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Balancing the Books
Ruth Brandt

I walk home from class alone. The evening is dark and rain dollops in loud splodges on the pavement around me. I’m not aware of anything other than my wet feet and the rehearsal of the discussion to come, winding and rewinding in my head.

 

First?

 

a) “So, about money,” I say.

 

Jacob, toast-fragrant and soft, takes me in his arms and holds me, wet coat and all, until my feet are warm.

 

b) “So, about money,” I say.

 

Jacob eases himself up and shuffles his warm, slippered feet. Feet that have been up on the sofa all evening while I have been at my bookkeeping class, learning my capital assets and amortization. He takes my bag from my shoulder and indicates the sofa.

 

c) “So, about money,” I say.

 

Nothing. Jacob doesn’t even stand. He remains watching whichever music video he’s been half attending to but which has now completely captivated his attention. Just a slight twitch of his cheek to indicate that he is aware of me having entered the house and chucked my leaking shoes in a criss-cross pile by the door, left my dripping coat lying at the bottom of the stairs.

 

d) “So, about money.”

 

A humph. Maybe not even that.

 

And next?

 

a) “We’ll get through this,” Jacob says. “When my mother’s better, I’ll be able to work again. I’m just struggling. So short on time and energy. I’m sorry.”

 

And I’m sorry because all I have done is been to a class and when I’m done with itI’ll get a promotion, fingers crossed. If Jacob is able to hug me after his day and absorb the drizzle from my hair and face, I can hug him back.

 

b) “We’ll get through this,” Jacob says. “My mother’s illness/my bad foot/my mental health is doing me in. I’m short on time and energy/in so much pain/struggling to see the point. Sorry.”

 

And I’ve been to a class and walked two miles home in the rain at 9.30pm.

 

c) “We’ll get through this,” Jacob says.

 

“How?”

 

“You’re doing that course thing. You’ll get promoted, won’t you.”

 

He’s been drinking beer. He’s been watching telly and drinking a beer while I’ve walked two miles home in the rain at 9.30pm after having been in a class for the first time in fifteen years with youngsters who haven’t yet started on their lives.

 

d) “Jacob?”

 

“We’ll get through this,” he says.

 

I’m sodden and chilled and in discomfort verging on pain.

 

“Er, money?”

 

He takes a swig from his can. I struggle to see the point.

 

And then?

 

a) “You know I love you,” I say.

 

“I love you too,” he replies, and he holds me firmly, his voice tingling through my chest.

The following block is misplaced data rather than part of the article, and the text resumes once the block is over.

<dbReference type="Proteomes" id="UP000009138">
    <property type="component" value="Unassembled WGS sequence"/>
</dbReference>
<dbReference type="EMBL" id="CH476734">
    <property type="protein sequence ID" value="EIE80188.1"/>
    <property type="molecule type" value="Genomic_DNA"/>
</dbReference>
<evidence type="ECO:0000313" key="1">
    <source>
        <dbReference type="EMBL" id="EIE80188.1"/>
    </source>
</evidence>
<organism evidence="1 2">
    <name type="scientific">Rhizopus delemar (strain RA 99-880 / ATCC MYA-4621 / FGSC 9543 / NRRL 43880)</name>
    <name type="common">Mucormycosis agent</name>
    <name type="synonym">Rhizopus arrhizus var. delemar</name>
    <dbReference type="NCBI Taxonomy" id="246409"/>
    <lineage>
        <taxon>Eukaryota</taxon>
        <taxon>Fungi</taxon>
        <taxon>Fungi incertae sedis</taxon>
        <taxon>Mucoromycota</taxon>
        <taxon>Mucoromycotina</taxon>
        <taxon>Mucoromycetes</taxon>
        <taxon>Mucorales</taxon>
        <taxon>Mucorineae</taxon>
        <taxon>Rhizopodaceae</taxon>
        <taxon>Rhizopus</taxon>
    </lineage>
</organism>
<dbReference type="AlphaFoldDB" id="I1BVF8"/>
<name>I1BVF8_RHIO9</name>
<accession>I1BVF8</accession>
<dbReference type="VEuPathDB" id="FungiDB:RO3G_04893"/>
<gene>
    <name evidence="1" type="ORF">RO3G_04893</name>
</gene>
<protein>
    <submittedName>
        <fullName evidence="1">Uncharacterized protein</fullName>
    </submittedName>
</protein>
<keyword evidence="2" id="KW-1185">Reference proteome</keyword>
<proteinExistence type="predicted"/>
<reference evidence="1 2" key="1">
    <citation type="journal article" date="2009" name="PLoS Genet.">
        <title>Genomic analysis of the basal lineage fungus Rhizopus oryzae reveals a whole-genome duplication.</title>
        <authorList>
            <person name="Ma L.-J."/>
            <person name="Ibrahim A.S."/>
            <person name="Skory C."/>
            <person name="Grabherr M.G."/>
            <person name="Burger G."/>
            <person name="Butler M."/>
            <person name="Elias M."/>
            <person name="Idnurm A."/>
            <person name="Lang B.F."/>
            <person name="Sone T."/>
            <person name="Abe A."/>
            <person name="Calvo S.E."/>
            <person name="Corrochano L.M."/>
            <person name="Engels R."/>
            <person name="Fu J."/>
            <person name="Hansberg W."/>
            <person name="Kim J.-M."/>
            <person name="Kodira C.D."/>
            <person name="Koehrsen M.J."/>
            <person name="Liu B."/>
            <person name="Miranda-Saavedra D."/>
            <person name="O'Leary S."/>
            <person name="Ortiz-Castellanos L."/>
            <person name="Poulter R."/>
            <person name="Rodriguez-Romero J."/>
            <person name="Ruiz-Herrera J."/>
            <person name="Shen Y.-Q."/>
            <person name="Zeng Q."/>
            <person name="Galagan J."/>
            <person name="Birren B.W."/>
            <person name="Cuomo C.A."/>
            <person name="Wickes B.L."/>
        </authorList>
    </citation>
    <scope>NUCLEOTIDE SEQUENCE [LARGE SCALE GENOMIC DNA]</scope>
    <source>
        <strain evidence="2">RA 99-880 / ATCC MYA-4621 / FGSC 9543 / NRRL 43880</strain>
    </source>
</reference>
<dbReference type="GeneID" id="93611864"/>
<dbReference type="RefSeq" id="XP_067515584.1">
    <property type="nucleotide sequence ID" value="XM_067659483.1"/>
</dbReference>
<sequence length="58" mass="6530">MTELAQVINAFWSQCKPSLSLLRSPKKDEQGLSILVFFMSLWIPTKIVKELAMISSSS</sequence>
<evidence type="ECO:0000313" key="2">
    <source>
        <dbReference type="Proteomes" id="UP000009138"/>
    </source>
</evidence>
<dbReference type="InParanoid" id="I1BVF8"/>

b) “You know I love you,” I say.

 

“Cuppa?” Jacob places my bag by the sofa, and I sit in the warmth of his recently vacated space, listening to the kettle filling under the tap, knowing that this man cares enough about me to make a cup of tea despite his stress/pain/weariness.

 

c) “You know I love you,” I say and reach for the can of beer in his hand.

I take a swig and return it.

 

“Is that it?”

 

“Don’t you need an early night after that studying,” he says.

 

“About money?”

 

“Why do you always keep on?”

 

Maybe when I get my certificate, maybe when I get a job that pays properly, maybe then I won’t upset him by keeping on.

 

d) “You know I love you,” I say.

 

“Yeah,” he replies, not looking up.

 

“Well,” I say.

 

I’d like a swig of beer, but even imagining placing my lips where his have been makes me want to gag.

 

“Well what?”

 

“I’m not a magic money tree…”

 

He shifts a hip and tuts.

 

“Your cash cow …”

 

He takes another glug.

 

And last?

 

a) Jacob smooths his hands over my shoulders to remove my coat. His breath strokes my neck.

 

“About money,” I whisper.

 

“No,” he says close to my ear.

 

“We have to …”

 

“Tomorrow,” he says.

 

Behind us, the telly murmurs on.

 

b) “About money,” I call.

 

“No,” he says, far too close to my ear. When did he slip in back from the kitchen? He hands me a cup of tea.

 

“We have to …”

 

“Tomorrow,” he says, and the telly warbles on.

 

c) “Money?” I try again.

 

“No,” he says and I jump at his abruptness.

 

“We have to …”

 

“Stop,” he says.

 

In the silence, the telly jabbers on.

 

d) “Money.” Maybe I shout. I know I shout.

 

“Nah,” he says.

 

“We have to …”

 

He holds up the silencing remote control before returning his attention to the telly and turning up the volume.

Ruth Brandt’s short stories and flash fiction have been widely published. She won the Kingston University MFA Creative Writing Prize, has been nominated for the Pushcart Prize, Write Well Award and Best Small Fictions Award. Her prize-winning short story collection No One has any Intention of Building a Wall was published by Fly on the Wall Press in November 2021. She lives in Surrey, England with her husband and has two delightful sons.